We make a password strength meter that is just unimpressed by anything you give it, that’s what.
Although our little, grouchy, unimpressed password strength meter feels like it’s still in a stage of infancy compared to what it could become later on, I feel that it’s the beginning of driving home a message.
One other thing that is an issue with most password strength meters is the overwhelming positive reinforcement they provide. While a password strength meter will yell at you that you haven’t met the requirements, as soon as you do meet those requirements you’re treated to positive responses to your choices and told almost explicitly that your password is the great and there’s nothing else needed to do that could help keep your account secure. In other words, you don’t need to worry, you will never be compromised.
Usual password strength meters work a lot like the first two bell curves you see in the image below:
Typically, once you meet requirements of a meter, you are thrown into the “It’s okay” or “Pretty good” areas and left at that which is not actually good or okay at all.
What we’re striving for is to be like the third bell curve you see above. Where we’re opposed to your choice of password most of the time and indifferent the rest. The reason being that just a password nowadays is not enough to be secure and as such the password meter shouldn’t be impressed.
All in all, making a good password strength meter is tricky and can lead users to making weaker passwords as opposed to better and stronger ones. As well, utilizing resources like haveibeenpwned.com to check for exposed passwords is much more robust compared to inventing and using your own strength-checking algorithms.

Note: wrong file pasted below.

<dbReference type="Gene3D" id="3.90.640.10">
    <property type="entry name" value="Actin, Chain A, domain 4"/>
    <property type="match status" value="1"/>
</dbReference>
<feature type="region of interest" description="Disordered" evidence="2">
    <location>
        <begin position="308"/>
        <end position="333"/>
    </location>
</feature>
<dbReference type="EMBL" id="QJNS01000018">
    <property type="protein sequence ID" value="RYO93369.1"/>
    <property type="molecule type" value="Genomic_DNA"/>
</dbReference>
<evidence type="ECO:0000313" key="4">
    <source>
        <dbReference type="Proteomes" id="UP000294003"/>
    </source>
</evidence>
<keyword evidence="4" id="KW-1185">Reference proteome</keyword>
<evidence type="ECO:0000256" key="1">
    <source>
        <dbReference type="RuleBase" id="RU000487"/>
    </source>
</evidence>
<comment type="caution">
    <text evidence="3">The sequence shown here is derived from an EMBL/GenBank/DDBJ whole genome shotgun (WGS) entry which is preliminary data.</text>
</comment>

Utilizing a password manager that can generate passwords from a sufficiently large set of characters to achieve a desired level of entropy is one of the best options currently for creating strong and unique passwords. But, even so, you should still consider utilizing any and/or all other forms of security options available to you, such as security keys, authenticator apps, or any other available multi-factor authentication methods beyond using just a password.
Essentially, if you’re wondering whether you should implement a password strength meter on your site(s), I would say no unless you wanted to use it as some kind of vessel for a message. All a password meter is, really, is eye candy because we’ve made it almost impossible and inconvenient for humans to come up with a truly random password, if even possible.
And while we’ve engineered these meters to score the passwords we come up with, they are better used against ones that a computer can create because humans are just too predictable, even when we try our best not to be.
Last updated on March 19, 2020